Here's basically a very small nation, and if you look at it, there's a couple of universities that really glommed onto Summer of Code as a way of expanding their curriculum. Think about that. 79 Computer Science students in a small university in a small country in the midst of a civil war, all doing remarkable work. This is the promise of the internet and computer science made flesh.
LXF: Is that how you'd imagined Summer of Code to be?
CDB: Not really. I don't want to portray myself as like a visionary. I never saw Summer of Code like that. I saw Summer of Code as a way that we could bring new people into open source. People we never would have seen before, because we were literally financing students so that they wouldn't have to go home and do something random that isn't Computer Science over the summer. So for me it was just a way of keeping computer scientists engaged for the summer and, hopefully, on open source.
And it turned into something much more than that. Something more revolutionary than that in my opinion, and that's really a testament to the open source teams that have shown up and mentored, and all the rest. Remember, for every open source developer in the Summer of Code, there's a mentor and a project. Without the mentors, it wouldn't work.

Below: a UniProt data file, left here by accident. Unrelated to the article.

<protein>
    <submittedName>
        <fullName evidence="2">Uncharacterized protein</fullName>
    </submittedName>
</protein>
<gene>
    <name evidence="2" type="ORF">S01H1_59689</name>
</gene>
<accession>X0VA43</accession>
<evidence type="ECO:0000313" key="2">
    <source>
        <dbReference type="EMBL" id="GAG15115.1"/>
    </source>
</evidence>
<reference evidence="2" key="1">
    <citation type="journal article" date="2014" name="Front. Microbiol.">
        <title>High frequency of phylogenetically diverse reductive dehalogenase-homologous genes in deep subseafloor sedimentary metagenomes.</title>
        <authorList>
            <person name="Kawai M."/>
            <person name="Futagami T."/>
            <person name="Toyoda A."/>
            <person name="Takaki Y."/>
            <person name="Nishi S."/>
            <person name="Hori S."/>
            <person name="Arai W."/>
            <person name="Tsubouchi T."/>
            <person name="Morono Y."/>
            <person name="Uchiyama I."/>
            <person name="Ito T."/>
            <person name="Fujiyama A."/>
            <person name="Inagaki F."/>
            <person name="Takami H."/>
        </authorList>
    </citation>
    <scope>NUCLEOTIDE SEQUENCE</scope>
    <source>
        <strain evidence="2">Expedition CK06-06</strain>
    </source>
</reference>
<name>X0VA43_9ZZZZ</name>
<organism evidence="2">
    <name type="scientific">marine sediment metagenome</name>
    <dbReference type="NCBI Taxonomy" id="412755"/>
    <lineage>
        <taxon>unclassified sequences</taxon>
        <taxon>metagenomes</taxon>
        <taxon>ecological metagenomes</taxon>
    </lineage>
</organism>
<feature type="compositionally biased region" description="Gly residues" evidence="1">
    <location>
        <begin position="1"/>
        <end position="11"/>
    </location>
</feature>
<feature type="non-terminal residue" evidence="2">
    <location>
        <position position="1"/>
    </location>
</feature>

The only thing Summer of Code does, that's revolutionary… is it pairs up an experienced open source developer who's used to working remotely with other people with a neophyte developer. That's the remarkable thing because in the end that student can always go to their mentor and they can say, 'I'm having a problem.' Or the mentor can watch the incoming change list and say, "You're having a problem. If you do this and this, you're be doing good. If you do this and this, you're going to be doing bad." You don't even get that in most jobs!
- Now why not read Google at 15: from the garage to Glass